Stuff like that.

I decided to replace my first thought in the morning, “Yay! Breakfast Time!” with, “What one problem or uncomfortable situation can I take action on today?”

Why did I do this?

Allow me to explain:

What if you had a choice between doing burpees and lifting a nice, heavy, beautiful cold pint of Guinness? Well, they both involve muscle strength but the ale is refreshing and makes you feel so good. It has this wonderful black color and the foam rests elegantly on the top just so. Did you know that Guinness is actually good for you? It has all these essential vitamins and barley and it makes your world bright, happy and optimistic and you forget all your problems.

What was I saying?

Right, about June being my month of doing something that could be psychologically classified semi masochistic.

Anyway, I’m happy to report that I survived, kind of, and writing about this from the shelter of July, I’m able to safely reflect and tell you what I learned:

  1. Attitude is Adjusted: Attitude matters. Like, a lot. Panic doesn’t help. Getting angry, crying, and calling for your mama doesn’t help. Being calm, reasonable, logical, and that serenity prayer thing where understanding what’s in your control and what isn’t, is the only way to go. And patience of course. Patience with the situation and especially with yourself
  2. Action Leads to Inspiration: I never quite felt like taking action, especially the first few days, because once I started looking for problems, they began to appear everywhere. They even got together and began making babies. Were they always there? Or was this some strange cognitive perception thing? Anyway, since I had made this my theme and all, I managed to override my default procrastinator mode and decided to take action. And once I started and successfully resolved one thing, I immediately wanted to move to the next issue. My confidence improved, my energy increased and my anxiety reduced. So inspiration did not lead to action, rather, inspiration was just a by-product of taking action. Go figure.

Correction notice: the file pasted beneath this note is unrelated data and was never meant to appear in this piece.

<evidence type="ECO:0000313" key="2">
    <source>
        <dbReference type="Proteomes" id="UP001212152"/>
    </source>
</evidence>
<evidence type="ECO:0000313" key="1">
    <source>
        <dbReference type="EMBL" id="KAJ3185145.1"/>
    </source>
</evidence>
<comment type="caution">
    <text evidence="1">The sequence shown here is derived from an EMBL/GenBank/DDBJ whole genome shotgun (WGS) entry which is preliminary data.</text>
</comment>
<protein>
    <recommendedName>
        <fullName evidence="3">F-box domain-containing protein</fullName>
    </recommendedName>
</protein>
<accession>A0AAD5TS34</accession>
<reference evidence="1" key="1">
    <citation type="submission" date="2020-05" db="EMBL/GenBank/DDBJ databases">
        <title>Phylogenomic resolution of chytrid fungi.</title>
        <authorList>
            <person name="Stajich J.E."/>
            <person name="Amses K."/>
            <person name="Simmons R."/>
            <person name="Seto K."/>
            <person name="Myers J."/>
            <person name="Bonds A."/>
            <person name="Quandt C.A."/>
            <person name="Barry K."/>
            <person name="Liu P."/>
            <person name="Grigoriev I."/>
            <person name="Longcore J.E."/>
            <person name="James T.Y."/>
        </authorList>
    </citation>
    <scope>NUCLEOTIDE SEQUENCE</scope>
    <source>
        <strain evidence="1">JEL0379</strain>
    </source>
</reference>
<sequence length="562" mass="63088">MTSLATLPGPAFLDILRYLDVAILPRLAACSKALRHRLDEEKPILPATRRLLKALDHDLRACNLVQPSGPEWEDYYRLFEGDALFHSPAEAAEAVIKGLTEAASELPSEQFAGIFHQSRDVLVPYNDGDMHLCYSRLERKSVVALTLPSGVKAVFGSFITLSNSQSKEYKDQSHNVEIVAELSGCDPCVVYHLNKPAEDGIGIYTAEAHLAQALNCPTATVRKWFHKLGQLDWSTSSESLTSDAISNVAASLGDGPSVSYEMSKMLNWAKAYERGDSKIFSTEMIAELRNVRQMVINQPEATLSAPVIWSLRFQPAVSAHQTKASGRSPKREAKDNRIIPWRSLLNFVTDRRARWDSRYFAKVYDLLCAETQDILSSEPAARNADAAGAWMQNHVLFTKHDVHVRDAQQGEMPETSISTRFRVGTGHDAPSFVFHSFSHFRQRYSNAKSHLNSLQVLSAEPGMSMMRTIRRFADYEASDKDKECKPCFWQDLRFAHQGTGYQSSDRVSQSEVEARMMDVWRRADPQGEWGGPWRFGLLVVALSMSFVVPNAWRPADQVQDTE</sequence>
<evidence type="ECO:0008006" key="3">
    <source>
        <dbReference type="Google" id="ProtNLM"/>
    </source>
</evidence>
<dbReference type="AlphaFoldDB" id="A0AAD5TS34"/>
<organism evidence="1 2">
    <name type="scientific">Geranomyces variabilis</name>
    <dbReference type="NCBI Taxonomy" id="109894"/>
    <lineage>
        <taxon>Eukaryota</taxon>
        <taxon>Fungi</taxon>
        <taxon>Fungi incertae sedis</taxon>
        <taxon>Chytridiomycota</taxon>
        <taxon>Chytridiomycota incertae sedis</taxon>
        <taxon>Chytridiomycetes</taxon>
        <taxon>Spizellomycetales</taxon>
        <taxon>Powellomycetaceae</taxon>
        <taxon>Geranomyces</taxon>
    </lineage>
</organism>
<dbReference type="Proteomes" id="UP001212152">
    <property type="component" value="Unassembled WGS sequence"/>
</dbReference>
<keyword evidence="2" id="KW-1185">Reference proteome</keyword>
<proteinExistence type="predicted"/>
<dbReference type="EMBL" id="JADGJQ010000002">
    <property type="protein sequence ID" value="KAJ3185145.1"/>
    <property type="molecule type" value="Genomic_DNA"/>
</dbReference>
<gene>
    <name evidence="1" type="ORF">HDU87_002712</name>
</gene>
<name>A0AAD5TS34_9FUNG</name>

3. Skills and Knowledge Get Updated: I quickly found out that I lacked a lot of the skills necessary to solve the problems I encountered. I had also neglected to keep up with the knowledge I thought I had. Things had changed so damn fast since I was younger and I had become lazy and comfortably dumb. But strangely, this made me pretty excited because it meant that the problems weren’t actually insurmountable. I just had to download a patch or a new program into my brain, and much of this is easily and cheaply available. As for the more involved, specialised stuff that I didn’t really want to get into, I could outsource them to an expert. I was able to focus on the solution rather than obsess about the problem.